Bill Jamieson: Clarity required on Europe

Membership or not of the EU is the most critical question around and can’t wait long to be answered, writes Bill Jamieson
Scotland's position on the EU needs to be clarified quickly. Picture: APScotland's position on the EU needs to be clarified quickly. Picture: AP
Scotland's position on the EU needs to be clarified quickly. Picture: AP

A central concern in the approach to the independence referendum is our relationship with the European Union. Were we to secede from the UK, would our membership of the EU also cease, or would it continue? Above all, who would be making the decisions in the EU for Scotland and the rest of the UK?

These are huge questions. And they have already roused fierce controversy. Both the Yes and Better Together camps have cited authoritative sources to support their arguments – either that our membership would cease on independence, requiring re-application and negotiation, or that we would remain as a member pending recognition as a separate state.

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Whatever the position, it needs to be clarified quickly. Thousands of Scottish businesses exporting to the EU and the banks and financial sector accountable to EU regulation will need immediate clarity if their affairs are not to be plunged into chaos.

As it is, we are approaching critical inflection points: a decision on whether to break with the UK (the independence referendum, 2014); the UK’s representation in the EU (voting for the European parliament, 2014); a general election in the UK (2015); possible negotiations to reconfigure our relationship with the EU, and a possible referendum on whether the UK should secede from the EU. We are thus about to enter one of the most complex and potentially game-changing periods in our post-war history, about as straightforward as three dimensional chess.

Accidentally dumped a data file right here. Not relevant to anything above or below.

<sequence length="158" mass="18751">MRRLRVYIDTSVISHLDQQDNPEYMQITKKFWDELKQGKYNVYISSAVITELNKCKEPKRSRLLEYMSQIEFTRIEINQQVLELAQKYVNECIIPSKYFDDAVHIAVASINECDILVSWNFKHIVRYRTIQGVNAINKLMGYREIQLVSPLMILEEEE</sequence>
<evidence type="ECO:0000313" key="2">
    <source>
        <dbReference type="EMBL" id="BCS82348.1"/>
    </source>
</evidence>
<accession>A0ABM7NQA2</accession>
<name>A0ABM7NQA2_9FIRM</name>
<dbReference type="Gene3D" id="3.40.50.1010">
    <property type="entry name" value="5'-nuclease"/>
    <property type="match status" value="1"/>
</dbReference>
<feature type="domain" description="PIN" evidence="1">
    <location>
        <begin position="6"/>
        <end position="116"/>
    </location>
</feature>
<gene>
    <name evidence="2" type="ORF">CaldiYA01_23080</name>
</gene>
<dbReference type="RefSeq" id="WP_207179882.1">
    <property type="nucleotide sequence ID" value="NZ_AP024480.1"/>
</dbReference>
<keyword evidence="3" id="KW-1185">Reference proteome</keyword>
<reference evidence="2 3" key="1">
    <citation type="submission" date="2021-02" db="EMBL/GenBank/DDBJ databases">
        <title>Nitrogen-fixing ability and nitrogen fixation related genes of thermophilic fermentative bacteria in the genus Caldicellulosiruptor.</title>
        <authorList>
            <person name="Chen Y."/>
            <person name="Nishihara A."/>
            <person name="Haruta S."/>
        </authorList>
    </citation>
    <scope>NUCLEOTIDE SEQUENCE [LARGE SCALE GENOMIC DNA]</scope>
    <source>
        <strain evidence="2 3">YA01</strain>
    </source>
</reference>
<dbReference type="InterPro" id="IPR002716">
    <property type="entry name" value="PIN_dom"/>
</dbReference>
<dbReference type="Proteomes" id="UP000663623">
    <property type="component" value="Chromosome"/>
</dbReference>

It is against this backcloth that one of Europe’s most prominent academics has put pen to paper on the protocols and consequences for those, like Scotland and Catalonia, who choose to secede from states that are EU members, the implications for the rump member states and the questions facing the UK should it seek to leave the EU. Roland Vaubel is Professor of Economics at Mannheim University and a member of the Advisory Council to the German Federal Ministry of Economics and Technology. His paper on Secession in the European Union has just been published by the Institute of Economic Affairs.

His dense and closely argued paper begins with a philosophical preamble setting out the right of recession, democratic legitimacy and questions on the protection of minorities within seceding states. History, he points out, “leaves us in no doubt that federal states tend to centralise”, a process driven by the desire of politicians and bureaucrats “to increase their power by establishing tax and regulatory cartels. In addition, bureaucrats and organised interest groups try to escape the attention of voters by shifting political decision-making away from the local or provincial level to the central government or international organisations”. The share of central government expenditure in total government spending is lowest in Canada, where Quebec has been powerful enough to prevent centralisation.

The Treaty on European Union, he points out, explicitly mentions the possibility of leaving the EU after a period of notice of two years, but the EU institutions do everything they can to discourage secession, not only of but also within member states.